and restraint*, but this is for our good.
He does not require us to be lugubrious
and sour, but bids ns "be of good
2. It should be specially noted that
this feast came just five days after the
great Day of Atonement, on which the
sin of Israel bar! been removed and
covenant relation* with God restored.
The joy of the time had its root in that
inward peace which mimes of pardon
for sin. Is not this true of all unmixed
joy f
3. The true Christian will take his re
ligion with him to the most festive
■canes. He has learned that it can both
purify and enhance his joy.
4. Thanksgiving days are not only for
rest and recreation and to content fsm-
My ties, but, rightly kept, tend to bind
us closer to God.
5. Days of commemoration may help
to fire a nation's patriotism. Bo private
anniversaries tuay have their us®* ; as
that of one's birth or marriage, or of
conversion or welcome to the church.
Many Christian* sacredly keep these
6. This feast we have now been study
ing was a type of that greater feast now
being prepared for God's people in hea
ven. The final "harvest is the end of
the world." Karth's work will then all
be done. Its Iruils will all be gathered.
Its trials will be over. It* mercies can
all be passed in review. It will be a
glad festival and it will have no end.
To it tee are invited ? .Shall we all be
From ths Am-rl.sn Rrglrtrr.
In thie great country and under our
free uud beneficent institutions why
cannot wc have a harmonious and
happy people, accustomed to speak in
terms of respect uud confidence of
each other in all sections of the coun
try? Why should such sectional and
partisan bitterness and malignity exist
a* that manifested in our political dis
cussions and newspaper publications?
Why should representative men lie
tolerated in saying that any thing, how
ever immoral or criminal, would be
justifiable if necessary to keep political
opponents out of office? After the
war and the aboliliou of slavery, and
that, too, ut the ex|icnsc of the South
ern people, every dictate of propriety,
policy uud wisdom required that obli
vion should be thrown over the un
happy events of the war.
I'he lapse of time has been sufficient
to abate the passions and animosities
of the war, yet the radical clamor and
abuse of the Southern people, the ar
gument of the "bloody shirt," is as
rife and as vociferously proclaimed ]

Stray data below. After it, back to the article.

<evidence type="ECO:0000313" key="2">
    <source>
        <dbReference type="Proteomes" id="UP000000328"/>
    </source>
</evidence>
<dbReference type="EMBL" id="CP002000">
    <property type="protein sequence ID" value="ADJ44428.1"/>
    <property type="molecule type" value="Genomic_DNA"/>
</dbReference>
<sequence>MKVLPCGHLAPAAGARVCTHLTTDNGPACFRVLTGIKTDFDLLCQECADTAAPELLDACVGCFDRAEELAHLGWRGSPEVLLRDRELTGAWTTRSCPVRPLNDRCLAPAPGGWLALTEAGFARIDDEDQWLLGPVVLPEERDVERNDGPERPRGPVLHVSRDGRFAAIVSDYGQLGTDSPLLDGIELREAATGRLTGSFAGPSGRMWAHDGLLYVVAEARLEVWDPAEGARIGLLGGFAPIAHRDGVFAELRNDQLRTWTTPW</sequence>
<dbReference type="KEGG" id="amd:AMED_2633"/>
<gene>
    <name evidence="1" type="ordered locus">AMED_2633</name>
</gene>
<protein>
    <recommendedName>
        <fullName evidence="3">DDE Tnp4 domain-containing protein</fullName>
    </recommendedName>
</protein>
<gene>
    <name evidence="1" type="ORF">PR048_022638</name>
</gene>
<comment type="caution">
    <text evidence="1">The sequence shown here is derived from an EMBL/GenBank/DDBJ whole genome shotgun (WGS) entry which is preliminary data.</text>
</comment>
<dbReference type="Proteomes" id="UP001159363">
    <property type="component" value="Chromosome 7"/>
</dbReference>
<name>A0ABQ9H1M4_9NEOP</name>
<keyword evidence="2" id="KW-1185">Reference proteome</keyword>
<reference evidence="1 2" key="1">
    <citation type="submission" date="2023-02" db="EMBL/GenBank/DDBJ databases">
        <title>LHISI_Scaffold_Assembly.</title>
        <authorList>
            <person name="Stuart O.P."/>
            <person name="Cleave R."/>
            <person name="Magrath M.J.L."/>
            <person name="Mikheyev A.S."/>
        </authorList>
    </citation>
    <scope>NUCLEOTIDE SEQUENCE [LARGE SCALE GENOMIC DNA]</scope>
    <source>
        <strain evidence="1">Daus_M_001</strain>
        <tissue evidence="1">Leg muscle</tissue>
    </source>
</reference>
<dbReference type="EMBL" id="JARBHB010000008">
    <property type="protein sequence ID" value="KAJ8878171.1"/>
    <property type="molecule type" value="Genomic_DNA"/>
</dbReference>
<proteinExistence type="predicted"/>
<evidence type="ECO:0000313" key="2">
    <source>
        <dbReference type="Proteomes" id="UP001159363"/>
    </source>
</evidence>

now as it was the first year alter the
war. If we eannot have a harmonious
Union ; if the Southern States cannot
lie trusted as equals with the other
States iu the Union according to the
Constitution, then the war was a fail
ure, a terrific failure, in which the loss
of life and treasure, the desolation and
destruction, the mourning, sorrow and
suffering caused by it were all in vain.
Politicians and newspapers in the
Northern States have undertaken to
show that there wa* not and could not
be homogeneity between the people of
the Northern and the Southern States;
that the people of these several sec
tions were so different in civilization
and habits that (to use the expression
of one of their radical organs) "they
were as wide apart as heaven is from
hell." Hence, according to the radical
doctrine, a harmonious Union of
Northern and Southern States would
lie impracticable. The land of Wash
ington, and of Jefferson, and of Jack
son, and of Clay not homogeneous
with the people of the Northern
States! AV hence and how came this?
The people of the Northern aud South
ern States fought the battles of liliertv
and independence side by side in the
war of the Revolution. The Southern
and Northern soldiers fought *"|e by
aide for the rights and honor
United States in every war nWlil die
cord wa* produced by the radical Re
publicans. Want of homogeneity, in
deed ! The Northern anl Southern
people speak the same language, are
educated in the same literature and are
of the same religious belief, and have
been extensively connected in business
and kindred by blood and marriage
for more than a century and a half.
They formed the Union of the States
together, and lived happily and pros
perously under it until the evil genius
of radical Republicanism entered this
Paradise of their liberties. When Sa
tan entered the Garden of Kdcn hi*
policy was to divide and conquer; and
such appears to be the policy and
spirit of radical Republicanism. Now,
what is radicalism ? As applied to
religion and politics it mean* the doc
trine of the extremists, who carry out
or seek to carry out their dogmas to
their ultimate consequences, without
deviation or modification, regardless of
the wrongs and human sufferings con
sequent upon their dire result. Iu both
religion and politics all abstract doc
trines have to be modified in their
practical operations for adaption to
man's frail condition. In religion they
are qualified and tempered by charily
and a benevolent regard for the weak
ness and frailty of human nature. In
politics all civil government in its best
form* is but a compromise, in which
man surrenders a part of his rights
for the protection of the balance, and
in its wisest administration conserva
tive measures and conservative views
are essential to accomplish the highest
aims of true statesmanship, which has
always in view the happiness and wel